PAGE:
TABLE 1 Discharge Coliform* (count/100 ml) or:ucccucuccuccoccczccouccocuccu I 1 l 1 I 1 I I 00001 1 l 681 1 1 l I O 00 *Typical before treatment equals 24 X /100 m1.

From the foregoing table, it may be seen that random sampling shows that all or substantially all of the coliform bacteria are destroyed. Even on an average, the results are well within compliance with current standards of 1,000 counts per 100 ml. In addition, the only effluent odor is that of excess disinfectant and any contained solids are finely-divided and inoffensive.

EXAMPLE 2 Random samples taken after treatment according to the process and apparatus described in Example 1 are 5 analyzed for BOD, COD, and coliform count, as indicated in Table 2 below. Typical before treatment BOD,

values range to 4,700 milligrams per liter while typical COD values range to 16,300 mg/l. Initial coliform count is as in Example 1.

complete elimination of coliform bacteria from the waste water are readily evidenced.

We claim: 1. An apparatus for the treatment of waste water 5 comprising:

a. a primary treatment container adapted for receipt of waste water and an alkali metal chloride and having separately disposed therein,

1. a combination agitator and macerator for any solids suspended in said waste water and 2. an electrode pack containing at least one horizontally disposed anode and cathode and connected to a direct current source external said container;

b. a discrete secondary treatment container having disposed therein an agitator, an electrode pack containing at least one horizontally disposed anode and cathode connected to a direct current source external said container, and an outlet for treated water; and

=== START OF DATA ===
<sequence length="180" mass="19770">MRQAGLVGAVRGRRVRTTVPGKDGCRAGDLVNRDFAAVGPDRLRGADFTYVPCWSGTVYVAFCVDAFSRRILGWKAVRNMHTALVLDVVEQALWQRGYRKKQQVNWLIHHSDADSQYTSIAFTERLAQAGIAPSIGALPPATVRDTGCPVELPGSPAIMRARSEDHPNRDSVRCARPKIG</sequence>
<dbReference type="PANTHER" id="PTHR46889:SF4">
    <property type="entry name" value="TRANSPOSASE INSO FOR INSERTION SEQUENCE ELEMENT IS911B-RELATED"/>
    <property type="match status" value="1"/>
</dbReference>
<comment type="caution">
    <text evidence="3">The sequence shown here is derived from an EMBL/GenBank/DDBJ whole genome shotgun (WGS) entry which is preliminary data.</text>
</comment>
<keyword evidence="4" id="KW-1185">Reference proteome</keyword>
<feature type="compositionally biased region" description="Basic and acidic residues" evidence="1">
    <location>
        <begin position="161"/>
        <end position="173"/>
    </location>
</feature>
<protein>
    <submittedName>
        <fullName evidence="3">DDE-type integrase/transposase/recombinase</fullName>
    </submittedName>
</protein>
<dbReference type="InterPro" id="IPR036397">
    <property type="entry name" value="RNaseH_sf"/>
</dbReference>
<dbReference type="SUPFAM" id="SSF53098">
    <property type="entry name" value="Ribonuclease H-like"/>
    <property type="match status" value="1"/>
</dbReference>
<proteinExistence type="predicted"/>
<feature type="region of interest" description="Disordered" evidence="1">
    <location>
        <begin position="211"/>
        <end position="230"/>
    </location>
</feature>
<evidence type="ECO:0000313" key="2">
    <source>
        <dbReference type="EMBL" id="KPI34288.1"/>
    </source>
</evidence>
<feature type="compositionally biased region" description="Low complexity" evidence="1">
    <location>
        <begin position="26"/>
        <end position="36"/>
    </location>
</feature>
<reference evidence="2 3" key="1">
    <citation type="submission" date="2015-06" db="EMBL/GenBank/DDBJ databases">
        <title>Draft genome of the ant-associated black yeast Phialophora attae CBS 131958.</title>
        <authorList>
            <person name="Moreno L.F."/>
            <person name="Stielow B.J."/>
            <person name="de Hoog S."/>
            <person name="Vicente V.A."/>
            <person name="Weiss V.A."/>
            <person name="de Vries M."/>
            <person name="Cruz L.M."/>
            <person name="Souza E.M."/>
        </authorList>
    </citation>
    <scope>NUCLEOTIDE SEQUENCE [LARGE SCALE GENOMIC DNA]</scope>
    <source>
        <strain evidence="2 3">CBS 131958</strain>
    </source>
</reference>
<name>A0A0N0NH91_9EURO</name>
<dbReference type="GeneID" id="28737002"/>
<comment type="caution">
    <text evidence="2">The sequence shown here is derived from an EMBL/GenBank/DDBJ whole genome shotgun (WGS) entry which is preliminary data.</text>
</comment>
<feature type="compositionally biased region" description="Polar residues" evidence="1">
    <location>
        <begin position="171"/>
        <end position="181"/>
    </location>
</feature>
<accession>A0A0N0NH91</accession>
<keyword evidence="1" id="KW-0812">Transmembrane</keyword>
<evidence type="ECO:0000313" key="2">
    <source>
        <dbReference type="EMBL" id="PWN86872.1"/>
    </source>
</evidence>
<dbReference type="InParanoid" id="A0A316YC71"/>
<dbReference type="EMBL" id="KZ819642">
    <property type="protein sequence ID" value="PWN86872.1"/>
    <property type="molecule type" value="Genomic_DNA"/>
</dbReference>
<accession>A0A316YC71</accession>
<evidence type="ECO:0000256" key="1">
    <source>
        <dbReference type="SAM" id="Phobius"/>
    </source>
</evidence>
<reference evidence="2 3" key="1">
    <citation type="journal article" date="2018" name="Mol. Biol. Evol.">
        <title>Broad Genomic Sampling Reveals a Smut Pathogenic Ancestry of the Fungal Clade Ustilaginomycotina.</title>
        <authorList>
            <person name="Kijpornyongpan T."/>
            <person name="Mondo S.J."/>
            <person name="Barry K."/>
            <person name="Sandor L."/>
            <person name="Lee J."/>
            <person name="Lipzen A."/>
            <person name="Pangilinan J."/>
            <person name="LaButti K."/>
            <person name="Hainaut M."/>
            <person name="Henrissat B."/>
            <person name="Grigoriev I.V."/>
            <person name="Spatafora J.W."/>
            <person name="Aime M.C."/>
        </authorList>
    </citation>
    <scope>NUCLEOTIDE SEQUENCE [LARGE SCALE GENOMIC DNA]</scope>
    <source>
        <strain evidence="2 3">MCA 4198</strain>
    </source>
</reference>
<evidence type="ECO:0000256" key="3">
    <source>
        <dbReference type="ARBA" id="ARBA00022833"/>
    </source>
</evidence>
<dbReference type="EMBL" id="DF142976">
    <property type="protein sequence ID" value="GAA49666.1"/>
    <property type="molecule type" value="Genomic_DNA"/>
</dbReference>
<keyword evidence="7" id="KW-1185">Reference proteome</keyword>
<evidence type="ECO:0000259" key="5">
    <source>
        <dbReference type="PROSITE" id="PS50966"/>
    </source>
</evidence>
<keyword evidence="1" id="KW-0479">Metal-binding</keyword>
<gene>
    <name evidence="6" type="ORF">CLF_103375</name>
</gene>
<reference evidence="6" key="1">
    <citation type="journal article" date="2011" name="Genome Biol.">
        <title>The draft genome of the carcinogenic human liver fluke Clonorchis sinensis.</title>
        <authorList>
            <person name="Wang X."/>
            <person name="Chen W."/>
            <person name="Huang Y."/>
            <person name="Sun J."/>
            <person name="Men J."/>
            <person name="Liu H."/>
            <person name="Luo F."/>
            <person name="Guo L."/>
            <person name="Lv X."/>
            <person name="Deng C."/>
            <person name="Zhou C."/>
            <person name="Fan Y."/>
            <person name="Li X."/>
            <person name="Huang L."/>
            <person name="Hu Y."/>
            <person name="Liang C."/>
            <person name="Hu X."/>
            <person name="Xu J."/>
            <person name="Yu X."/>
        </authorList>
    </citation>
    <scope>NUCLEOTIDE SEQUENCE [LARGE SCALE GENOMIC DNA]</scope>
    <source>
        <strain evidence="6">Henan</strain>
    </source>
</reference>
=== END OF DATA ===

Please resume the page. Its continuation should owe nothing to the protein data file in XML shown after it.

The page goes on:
c. fluid communication means for transferring partially-treated waste water from said primary container to said secondary container.

2. An apparatus as in claim 1 wherein said primary and secondary containers are formed in a single vessel divided by a partition.

3. An apparatus as in claim 1 wherein said primary and secondary containers are formed in a single vessel divided by a partition and said electrode packs are common to both containers, extending through the partition therebetween.

4. An apparatus as in claim 1 wherein said electrode packs contain at least a terminal anode, a terminal cathode, and at least one bipolar electrode intermediate said anode and cathode.

5. An apparatus as in claim 1 wherein said electrode packs contain a pair of terminal anodes, an intermediate cathode and at least one bipolar electrode between at least one of said terminal anodes and the intermediate cathode.

6. An apparatus as in claim 1 wherein said means for transferring partially-treated waste water comprises an inverted U crossover tube in communication through the tops of the primary and secondary containers.

7. An apparatus as in claim 1 wherein said electrode packs are composed of dimensionally stable electrodes in sheet form.

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U.S. Classification204/268, 210/252, 204/273, 204/267, 210/198.1
International ClassificationC02F1/467, C02F9/00, C02F1/461
Cooperative ClassificationC02F1/4674, C02F2103/005, C02F2201/4611, C02F1/46109, C02F2001/46128, C02F2001/46152, C02F2303/04
European ClassificationC02F1/467B2, C02F1/461B2
Legal Events
Oct 29, 1984AS02Assignment of assignor's interest
Effective date: 19841024
Oct 29, 1984ASAssignment
Effective date: 19841024
Nov 7, 1983ASAssignment
Jun 9, 1983ASAssignment
Effective date: 19830531
Jun 9, 1983AS02Assignment of assignor's interest
Effective date: 19830531